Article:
Judge rules accused veterans counselor ‘acted properly’


BUFFALO, N.Y. (WIVB) – Tracy Kinn, a veterans counselor for the New York State Department of Veterans Affairs, is hoping her three-year nightmare will soon be over. The state’s Joint Commission on Public Ethics accused Kinn of violating New York’s Public Officers Law by enriching herself through an improper relationship with an older veteran she was counseling.

JCOPE took those charges to a due process hearing last fall, and the hearing officer has made his recommendation in Kinn’s favor. Kinn is a former Marine, is well-liked and well-respected by those veterans who know her. Many of those veterans showed up to testify on her behalf at that hearing. For Kinn, it was like being on trial for her life.

Accusations of an improper relationship between Kinn and an older veteran that she counseled, Charles “Slim” Matie, led to three charges by JCOPE that Tracy had broken the law. Those charges were heard last November by retired federal Circuit Judge George Pratt at the state office building in Buffalo.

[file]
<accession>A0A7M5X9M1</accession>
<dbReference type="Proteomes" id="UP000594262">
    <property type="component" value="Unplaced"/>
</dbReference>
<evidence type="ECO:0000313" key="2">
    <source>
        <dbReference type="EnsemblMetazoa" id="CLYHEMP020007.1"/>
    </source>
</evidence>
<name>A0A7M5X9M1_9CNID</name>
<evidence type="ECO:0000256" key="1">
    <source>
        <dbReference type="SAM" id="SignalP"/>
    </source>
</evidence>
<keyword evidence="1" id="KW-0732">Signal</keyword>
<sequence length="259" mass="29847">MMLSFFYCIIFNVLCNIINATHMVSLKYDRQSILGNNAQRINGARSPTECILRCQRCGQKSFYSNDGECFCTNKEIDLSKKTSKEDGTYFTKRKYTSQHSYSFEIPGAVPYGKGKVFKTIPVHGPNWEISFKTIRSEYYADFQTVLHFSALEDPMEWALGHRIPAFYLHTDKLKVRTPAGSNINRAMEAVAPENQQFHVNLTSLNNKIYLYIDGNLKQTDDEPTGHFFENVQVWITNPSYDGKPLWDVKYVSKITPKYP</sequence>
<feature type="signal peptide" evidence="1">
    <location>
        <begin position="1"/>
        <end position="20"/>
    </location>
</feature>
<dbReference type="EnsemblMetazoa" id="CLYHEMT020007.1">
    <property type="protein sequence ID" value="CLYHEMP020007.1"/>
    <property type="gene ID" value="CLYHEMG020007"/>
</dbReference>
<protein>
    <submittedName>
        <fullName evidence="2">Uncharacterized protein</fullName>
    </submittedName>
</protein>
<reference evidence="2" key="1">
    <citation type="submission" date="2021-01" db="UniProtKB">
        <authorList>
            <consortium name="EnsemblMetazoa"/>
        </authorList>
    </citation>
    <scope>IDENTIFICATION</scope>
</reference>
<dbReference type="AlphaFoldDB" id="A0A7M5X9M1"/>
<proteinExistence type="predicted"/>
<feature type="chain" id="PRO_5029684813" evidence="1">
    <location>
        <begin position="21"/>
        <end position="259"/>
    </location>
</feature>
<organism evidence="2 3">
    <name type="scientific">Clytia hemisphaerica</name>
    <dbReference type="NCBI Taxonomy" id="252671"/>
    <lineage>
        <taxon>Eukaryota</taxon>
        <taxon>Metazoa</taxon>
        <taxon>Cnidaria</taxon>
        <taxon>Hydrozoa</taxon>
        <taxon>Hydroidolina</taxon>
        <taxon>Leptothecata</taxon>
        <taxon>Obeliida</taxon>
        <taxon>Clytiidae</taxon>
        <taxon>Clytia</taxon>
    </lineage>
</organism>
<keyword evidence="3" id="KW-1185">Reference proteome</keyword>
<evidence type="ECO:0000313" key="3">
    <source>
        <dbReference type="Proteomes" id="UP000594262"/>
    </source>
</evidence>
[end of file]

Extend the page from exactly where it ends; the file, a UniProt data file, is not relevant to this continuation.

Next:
Kinn’s attorney Mark Farrell argued the gifts she received from Matie were outside the period she was acting as his advocate, “This was a father-daughter relationship that existed several years before she ever came to work for the Division of Veterans Affairs.”

In its case against Kinn, JCOPE called for nearly $500,000 in penalties and restitution for the gifts she received from the aging World War Two veteran, including a new BMW, his house, and she was made sole beneficiary of his will.

Farrell said Tracy Kinn and her husband John are happily married, and that amount of money “would destroy them.” Farrell added, “we would have to start with the premise she did something wrong, and Judge Pratt specifically said she did not, and then secondly, you would have to have some basis for saying the state was entitled to it, and that is not true either.”

Judge Pratt has issued his recommendation to JCOPE in a 28-page ruling, “that no penalty be assessed against Tracy Kinn, and that all charges against her be withdrawn.”

Farrell said the state’s formal investigation into Kinn’s relationship with Matie started in 2014, “There is absolutely no basis for why this woman was drug through the mire for the last three years, and had her reputation–as probably one of the best, most professional, and most dedicated veterans counselors in the business–to have her maligned and impugned the way she was.”

But Farrell concedes, JCOPE still holds Tracy’s future in their hands. They can accept the judge’s recommendation and withdraw all charges, they can modify his decision, with some form of discipline, or they can overrule the judge completely–a judge they hired–and take stronger action, up to and including termination.

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